Training for law students focuses on diversity

The Bass Bricks Courtyard at the University of Miami School of Law. Photo: TJ Lievonen/University of Miami
By Robert C. Jones Jr.

The Bass Bricks Courtyard at the University of Miami School of Law. Photo: TJ Lievonen/University of Miami

Training for law students focuses on diversity

By Robert C. Jones Jr.
Conducted virtually by the School of Law and Office of Multicultural Student Affairs, the session covered racial and gender bias and the ways in which stereotypes and negative societal views become internalized.

The short video explained the link between housing and school segregation and described how the two actually play a major role in limiting access to higher education and wealth for certain segments of the population. 

As University of Miami law student Danielle Alvarez watched the clip, she became astonished. 

“It just made it so simple to understand why public education in low-income neighborhoods is the way it is and why the system we have today is so unjust,” Alvarez explained. “And as a mother, that really stuck with me.” 

The video was just one of a series of exercises and activities that were conducted as part of a diversity in leadership training session for some 400 first-year School of Law students. 

Racial and gender bias in the workplace; how a person’s identity can dictate the way in which they are treated in the legal system; how stereotypes and negative societal views are internalized; and the mass incarceration rates of Black males, who are much more likely to be arrested and convicted than their white counterparts, were among some of the topics discussed during the hour-long session, conducted via the internet.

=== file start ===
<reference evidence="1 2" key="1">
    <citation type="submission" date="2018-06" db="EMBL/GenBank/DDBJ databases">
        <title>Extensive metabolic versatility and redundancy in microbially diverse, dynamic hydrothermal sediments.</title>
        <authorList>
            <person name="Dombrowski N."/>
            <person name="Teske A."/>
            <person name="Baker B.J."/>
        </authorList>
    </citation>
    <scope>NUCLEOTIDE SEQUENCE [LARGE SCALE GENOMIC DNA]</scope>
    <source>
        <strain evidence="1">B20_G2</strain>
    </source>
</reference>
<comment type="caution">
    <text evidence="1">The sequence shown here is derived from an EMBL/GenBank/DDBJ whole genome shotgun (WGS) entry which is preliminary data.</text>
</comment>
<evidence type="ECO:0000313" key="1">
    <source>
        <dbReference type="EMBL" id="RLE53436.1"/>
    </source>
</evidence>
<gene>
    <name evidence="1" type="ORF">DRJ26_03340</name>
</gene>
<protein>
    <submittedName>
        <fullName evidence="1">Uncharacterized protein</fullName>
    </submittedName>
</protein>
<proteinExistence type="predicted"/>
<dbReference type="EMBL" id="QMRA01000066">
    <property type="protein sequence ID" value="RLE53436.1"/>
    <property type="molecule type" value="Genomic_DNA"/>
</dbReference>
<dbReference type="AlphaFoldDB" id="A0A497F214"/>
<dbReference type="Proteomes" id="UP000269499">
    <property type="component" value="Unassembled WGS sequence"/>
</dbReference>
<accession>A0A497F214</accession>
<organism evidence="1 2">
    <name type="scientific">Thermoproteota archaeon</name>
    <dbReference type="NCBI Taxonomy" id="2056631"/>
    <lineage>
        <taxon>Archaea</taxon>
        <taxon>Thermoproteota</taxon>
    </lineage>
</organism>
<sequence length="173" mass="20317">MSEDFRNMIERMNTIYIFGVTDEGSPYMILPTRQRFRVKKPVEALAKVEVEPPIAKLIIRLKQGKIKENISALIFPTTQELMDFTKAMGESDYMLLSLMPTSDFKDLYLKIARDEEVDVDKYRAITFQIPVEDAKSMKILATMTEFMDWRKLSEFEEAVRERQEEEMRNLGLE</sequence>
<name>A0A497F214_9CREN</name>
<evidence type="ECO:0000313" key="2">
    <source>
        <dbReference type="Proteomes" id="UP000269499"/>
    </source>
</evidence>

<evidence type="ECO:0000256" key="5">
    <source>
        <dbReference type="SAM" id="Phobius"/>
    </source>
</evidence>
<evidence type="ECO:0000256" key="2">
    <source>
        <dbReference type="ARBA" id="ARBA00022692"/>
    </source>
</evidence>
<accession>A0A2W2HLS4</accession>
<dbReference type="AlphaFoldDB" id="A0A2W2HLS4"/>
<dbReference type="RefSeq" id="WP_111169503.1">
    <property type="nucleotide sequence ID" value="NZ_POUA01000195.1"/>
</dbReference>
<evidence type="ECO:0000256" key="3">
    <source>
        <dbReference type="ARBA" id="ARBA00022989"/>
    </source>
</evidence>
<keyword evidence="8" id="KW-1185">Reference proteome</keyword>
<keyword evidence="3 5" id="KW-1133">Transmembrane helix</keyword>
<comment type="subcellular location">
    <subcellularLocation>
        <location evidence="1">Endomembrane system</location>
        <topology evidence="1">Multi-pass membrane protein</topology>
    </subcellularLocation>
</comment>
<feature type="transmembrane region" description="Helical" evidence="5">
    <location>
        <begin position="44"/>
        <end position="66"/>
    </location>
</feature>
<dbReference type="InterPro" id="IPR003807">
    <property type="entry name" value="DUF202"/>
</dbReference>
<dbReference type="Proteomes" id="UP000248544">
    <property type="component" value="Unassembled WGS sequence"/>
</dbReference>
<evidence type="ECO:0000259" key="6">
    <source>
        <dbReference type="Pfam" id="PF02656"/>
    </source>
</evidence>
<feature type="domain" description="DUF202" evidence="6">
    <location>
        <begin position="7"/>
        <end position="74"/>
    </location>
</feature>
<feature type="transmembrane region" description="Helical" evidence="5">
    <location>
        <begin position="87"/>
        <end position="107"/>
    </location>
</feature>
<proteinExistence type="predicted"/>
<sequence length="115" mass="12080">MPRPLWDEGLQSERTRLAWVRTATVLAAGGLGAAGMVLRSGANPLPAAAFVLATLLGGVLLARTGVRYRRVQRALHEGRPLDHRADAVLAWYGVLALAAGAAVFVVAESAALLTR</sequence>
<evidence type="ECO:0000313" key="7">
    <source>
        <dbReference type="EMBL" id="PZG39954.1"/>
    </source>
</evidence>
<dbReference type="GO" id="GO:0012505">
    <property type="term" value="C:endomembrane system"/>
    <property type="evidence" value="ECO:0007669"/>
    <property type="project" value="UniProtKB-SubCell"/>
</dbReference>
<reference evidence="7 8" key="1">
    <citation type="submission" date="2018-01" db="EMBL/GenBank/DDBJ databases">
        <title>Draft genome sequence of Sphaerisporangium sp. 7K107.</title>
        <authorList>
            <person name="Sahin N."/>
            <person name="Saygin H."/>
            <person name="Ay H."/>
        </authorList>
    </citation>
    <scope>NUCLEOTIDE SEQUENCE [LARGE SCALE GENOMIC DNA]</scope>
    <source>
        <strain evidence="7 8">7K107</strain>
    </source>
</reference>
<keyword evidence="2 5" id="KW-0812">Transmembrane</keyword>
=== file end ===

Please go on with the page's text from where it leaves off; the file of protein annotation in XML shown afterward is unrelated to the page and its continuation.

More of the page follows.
Osamudia James
James

“We didn’t tell students they had to think one way or another,” said Osamudia James, professor of law and the University’s associate provost for diversity, equity, and inclusion, who conducted the session in collaboration with Christopher Allen Clarke and Kennedy Robinson from the Office of Multicultural Student Affairs (MSA). 

“We opened with language that told the students, ‘If you’ve already heard this, great. If you’ve heard it and disagree with it, that’s okay, too,’ ” James said. “But our goal was to help them understand the nature of inequality in our society and the steps they can take to create a more inclusive workspace, a more inclusive education place, a more inclusive living space.” 

James, who is also associate dean for diversity, equity, and community at the School of Law, had the students participate in an exercise on the “reasonable person,” a phrase often used in tort and criminal law to indicate a fictional individual who exercises average care, skill, and judgment in conduct and who serves as a comparative standard for determining liability. 

“Imagine what such a person would look like,” James told students. What typically happens, she said, is that people, without realizing it, “pick someone who looks like them or is familiar to them. So, the exercise made students realize there are concepts in the law that come with assumptions.”